Study shows where Americans fail to read texts and emails

Ding! There’s your phone again, telling you another message just came through. We’ve all been guilty of taking a look at a new notification and thinking, “I’ll get to that later.” Then later turns to hours or days, and that text from mom or email from a coworker is still unanswered.

Maybe you were busy or just didn’t feel like replying—but a new study by Secure Data Recovery suggests there might be something more going on. Almost half of Americans report that the notification bubble or bell makes them feel overwhelmed. If your phone is stressing you out, it might be easier to put it face down on the table and let it buzz than try to sift through all your new messages.

So, is ignoring our messages a valid way to cope in an often too-fast-paced world? Or are we just hurting our friends’ feelings when we leave them “on read”? Secure Data Recovery’s study answers these questions and more, and this post offers some insight into people’s habits with this practice as well as how it impacts their lives.

How unread messages impact relationships

Despite living in the age of hyper-connectivity, almost 57% of Americans have a backlog of unread messages. And your phone’s storage space isn’t the only victim of the pileup—almost half of us have had a relationship negatively impacted by our slow response time.

Unread messages have broken friendships (43%), dampened romances (31%), and even hurt our prospects at work (25%). While that might seem a little blown out of proportion, your buddy, partner, or project lead just might not appreciate being as low on your priority list as that unread promotional email from three weeks ago.

Funny enough, 92% of us consider ourselves to be low-maintenance friends, meaning we don’t expect things like regular check-ins, calls, or face-to-face interactions. Maybe it’s a tacit acknowledgment of our own bad communication habits. Who are we to demand timely replies if we can’t even answer texts ourselves? Looks like, even in an increasingly digital world, we’re still getting the hang of this instant communication thing.

America’s message response habits

So, you finally opened that message. Now comes the hard part—actually writing back.

Responding too quickly shows obvious desperation (uncool), but responding too late might earn you an honorary spot in the “bad friend” category (also uncool). Most of America has found a sweet spot: About 56% of us agree that a response to non-urgent texts should come within a day.

Of course, not everybody sticks to this unspoken rule. Dwelling among us are the 43% of champion procrastinators who have comfortably waited over 24 hours to open a text. Another 43% are the masters of suspense, taking their sweet time to respond once they’ve read the message. Text is at least a little less egregious than email, where 63% of us have waited a week or more to check the inbox.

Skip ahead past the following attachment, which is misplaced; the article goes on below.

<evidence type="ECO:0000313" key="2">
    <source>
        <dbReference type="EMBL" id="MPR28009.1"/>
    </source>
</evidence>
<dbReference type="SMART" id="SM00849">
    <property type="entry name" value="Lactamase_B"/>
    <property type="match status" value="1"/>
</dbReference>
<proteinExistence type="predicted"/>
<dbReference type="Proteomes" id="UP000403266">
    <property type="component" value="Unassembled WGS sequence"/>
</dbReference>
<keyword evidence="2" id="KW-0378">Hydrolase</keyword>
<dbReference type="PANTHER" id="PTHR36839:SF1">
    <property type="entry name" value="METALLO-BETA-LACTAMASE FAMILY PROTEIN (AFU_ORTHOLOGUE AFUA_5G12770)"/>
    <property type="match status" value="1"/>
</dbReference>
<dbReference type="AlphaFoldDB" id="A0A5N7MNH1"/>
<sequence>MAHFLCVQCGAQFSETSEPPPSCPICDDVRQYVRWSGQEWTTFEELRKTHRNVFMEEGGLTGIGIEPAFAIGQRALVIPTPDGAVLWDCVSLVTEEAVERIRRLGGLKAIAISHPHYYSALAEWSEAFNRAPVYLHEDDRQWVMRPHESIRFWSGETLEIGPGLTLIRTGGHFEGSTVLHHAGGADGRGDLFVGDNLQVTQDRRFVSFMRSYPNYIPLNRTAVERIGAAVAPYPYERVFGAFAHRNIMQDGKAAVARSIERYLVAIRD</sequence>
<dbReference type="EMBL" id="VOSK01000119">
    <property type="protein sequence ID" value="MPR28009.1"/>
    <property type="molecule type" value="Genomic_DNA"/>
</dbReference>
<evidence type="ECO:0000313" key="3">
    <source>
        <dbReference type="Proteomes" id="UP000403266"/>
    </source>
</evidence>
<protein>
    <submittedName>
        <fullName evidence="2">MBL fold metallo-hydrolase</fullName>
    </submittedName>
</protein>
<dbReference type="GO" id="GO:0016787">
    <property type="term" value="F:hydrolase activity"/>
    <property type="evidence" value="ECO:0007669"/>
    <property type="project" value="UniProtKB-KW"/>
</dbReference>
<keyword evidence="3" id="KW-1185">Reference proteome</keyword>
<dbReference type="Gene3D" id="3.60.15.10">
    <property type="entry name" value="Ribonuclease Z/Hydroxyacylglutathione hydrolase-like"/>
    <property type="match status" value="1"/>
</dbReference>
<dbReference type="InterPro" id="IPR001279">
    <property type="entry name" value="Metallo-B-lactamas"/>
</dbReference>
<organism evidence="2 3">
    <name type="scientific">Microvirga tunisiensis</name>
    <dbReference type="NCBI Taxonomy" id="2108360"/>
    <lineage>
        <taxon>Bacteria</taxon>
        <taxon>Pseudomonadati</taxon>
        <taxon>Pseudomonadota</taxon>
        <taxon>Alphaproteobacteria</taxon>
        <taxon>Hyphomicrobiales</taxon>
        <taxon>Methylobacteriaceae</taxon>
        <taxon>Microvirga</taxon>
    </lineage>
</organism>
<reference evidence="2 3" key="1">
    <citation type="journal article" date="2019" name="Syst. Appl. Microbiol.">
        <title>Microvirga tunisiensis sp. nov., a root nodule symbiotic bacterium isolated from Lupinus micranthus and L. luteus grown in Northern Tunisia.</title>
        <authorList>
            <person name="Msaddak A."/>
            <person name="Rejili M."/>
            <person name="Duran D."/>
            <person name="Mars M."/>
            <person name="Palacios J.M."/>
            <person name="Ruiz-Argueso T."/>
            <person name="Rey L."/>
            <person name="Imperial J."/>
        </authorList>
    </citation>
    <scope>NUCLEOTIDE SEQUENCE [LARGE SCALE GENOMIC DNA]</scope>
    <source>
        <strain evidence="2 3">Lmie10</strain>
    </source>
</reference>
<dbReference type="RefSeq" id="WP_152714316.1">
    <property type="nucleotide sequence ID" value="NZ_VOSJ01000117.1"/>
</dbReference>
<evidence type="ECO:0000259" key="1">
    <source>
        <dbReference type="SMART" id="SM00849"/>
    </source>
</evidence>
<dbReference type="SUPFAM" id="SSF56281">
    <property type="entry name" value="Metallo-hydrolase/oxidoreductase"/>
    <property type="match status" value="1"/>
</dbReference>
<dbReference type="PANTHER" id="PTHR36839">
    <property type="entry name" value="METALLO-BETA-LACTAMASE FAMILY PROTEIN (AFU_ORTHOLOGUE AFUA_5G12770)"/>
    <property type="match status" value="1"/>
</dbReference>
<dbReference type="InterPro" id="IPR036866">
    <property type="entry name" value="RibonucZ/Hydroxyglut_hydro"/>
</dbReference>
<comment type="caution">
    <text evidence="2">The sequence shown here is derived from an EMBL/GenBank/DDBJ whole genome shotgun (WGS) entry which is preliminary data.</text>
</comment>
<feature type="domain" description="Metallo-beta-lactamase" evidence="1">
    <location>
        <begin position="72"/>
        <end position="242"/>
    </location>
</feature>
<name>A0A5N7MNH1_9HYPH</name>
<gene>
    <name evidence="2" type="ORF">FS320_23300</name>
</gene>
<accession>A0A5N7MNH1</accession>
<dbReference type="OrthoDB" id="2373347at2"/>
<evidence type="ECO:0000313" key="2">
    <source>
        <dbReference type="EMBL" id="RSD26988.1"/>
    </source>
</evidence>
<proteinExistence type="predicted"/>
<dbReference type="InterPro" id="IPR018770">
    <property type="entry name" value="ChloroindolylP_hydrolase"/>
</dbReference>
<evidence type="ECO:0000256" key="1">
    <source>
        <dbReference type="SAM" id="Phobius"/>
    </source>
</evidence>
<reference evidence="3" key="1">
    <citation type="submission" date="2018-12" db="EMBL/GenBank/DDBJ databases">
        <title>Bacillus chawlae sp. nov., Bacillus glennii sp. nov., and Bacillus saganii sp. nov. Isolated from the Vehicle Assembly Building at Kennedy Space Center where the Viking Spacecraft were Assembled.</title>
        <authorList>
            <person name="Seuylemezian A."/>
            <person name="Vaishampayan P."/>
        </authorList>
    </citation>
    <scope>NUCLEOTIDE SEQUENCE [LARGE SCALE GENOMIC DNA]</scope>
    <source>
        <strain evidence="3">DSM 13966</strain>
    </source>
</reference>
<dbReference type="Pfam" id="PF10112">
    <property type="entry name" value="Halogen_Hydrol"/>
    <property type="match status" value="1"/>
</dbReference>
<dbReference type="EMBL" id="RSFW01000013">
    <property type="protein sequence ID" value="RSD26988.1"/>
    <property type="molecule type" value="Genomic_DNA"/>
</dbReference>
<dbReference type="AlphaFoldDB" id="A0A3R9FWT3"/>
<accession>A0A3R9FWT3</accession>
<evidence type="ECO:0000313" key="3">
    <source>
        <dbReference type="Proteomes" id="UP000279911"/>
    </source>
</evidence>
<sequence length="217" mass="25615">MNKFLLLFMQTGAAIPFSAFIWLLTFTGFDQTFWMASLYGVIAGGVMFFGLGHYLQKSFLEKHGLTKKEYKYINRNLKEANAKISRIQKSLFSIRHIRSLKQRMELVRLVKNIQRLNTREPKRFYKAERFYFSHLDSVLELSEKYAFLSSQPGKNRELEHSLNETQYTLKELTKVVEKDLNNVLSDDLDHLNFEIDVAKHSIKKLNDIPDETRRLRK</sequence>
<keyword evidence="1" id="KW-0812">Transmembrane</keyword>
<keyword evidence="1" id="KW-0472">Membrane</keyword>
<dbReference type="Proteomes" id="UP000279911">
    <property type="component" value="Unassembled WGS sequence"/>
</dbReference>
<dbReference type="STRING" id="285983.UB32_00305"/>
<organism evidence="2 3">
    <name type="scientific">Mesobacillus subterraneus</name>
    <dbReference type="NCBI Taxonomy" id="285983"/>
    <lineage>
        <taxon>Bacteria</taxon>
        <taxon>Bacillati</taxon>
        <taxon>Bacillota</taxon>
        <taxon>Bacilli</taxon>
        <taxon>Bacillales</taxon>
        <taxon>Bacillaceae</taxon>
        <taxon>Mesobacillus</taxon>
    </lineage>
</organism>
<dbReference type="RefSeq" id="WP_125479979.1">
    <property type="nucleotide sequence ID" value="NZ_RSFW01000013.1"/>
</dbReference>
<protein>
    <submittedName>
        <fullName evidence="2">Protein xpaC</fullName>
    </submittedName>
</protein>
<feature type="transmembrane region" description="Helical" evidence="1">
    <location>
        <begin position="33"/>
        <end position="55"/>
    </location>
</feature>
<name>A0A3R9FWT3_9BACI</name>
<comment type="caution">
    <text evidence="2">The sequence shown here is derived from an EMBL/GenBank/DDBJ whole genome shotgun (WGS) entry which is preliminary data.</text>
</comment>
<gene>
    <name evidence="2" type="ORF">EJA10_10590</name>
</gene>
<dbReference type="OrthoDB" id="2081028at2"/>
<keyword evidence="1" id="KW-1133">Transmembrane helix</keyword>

We’ve gotten so good at this game that 65% of us have pulled out the classic, “I forgot to respond” excuse. Yeah, right. Does anyone ever believe that line? And yet, we somehow still manage to spend over 11 minutes a day on average dealing with text messages. Maybe deciding whether or not to open them eats up some time.

Where Americans are the worst at opening messages

America, land of the free—and land of a lot of unread messages, apparently. Though text message procrastinators can be anywhere, some states have worse communication habits than others.

Of all the states in our great nation, people in California, Kentucky, and West Virginia have the most unread texts, with averages of 5.6, 5.2, and 4.9, respectively. Compare that to people in Maine, Arizona, and Alabama, who only leave, on average, 2.2, 2.39, and 2.78 messages unread.

But Alabamanians aren’t perfect. They might read their text messages, but they lead the pack in holding onto unread emails, with a whopping 13.10 in their inboxes on average. Massachusetts and Maryland aren’t far behind, leaving 12.25 and 11.6 emails unanswered. If you want your email answered, send it to someone in Washington (5.2), New York (6.2), or Virginia (6.5), where the average number of unread messages is nearly cut in half.

Ignoring notifications may ease stress, but it affects relationships. Nearly half of Americans feel overwhelmed by alerts.

Some states struggle more with unread messages, with California, Kentucky, and West Virginia topping the list.

Final Thoughts

An incessantly buzzing phone is the last thing you need at the end of a stressful day. Having the ability to instantly connect to anyone at any time, anywhere is great and all, but, on the other hand, it can also make us feel bound to our phones—sometimes we just want to rage against the pocket-sized machine.

While there’s no shame in leaving your messages unread, try to remember that they’re not just designed to annoy you, at least not always. Usually, someone you care about is on the other end of the line, waiting for your reply.

So, before you contemplate hurling your phone to the far reaches of your room, pause a moment, and remind yourself of the human connection each ping represents—it might just make tackling that dreaded inbox a little easier.

Read next: Hiya Reports Surge in Fraud Calls in Q4 2023 in the US, Warns of Upcoming AI-Generated Voice Scams Worldwide
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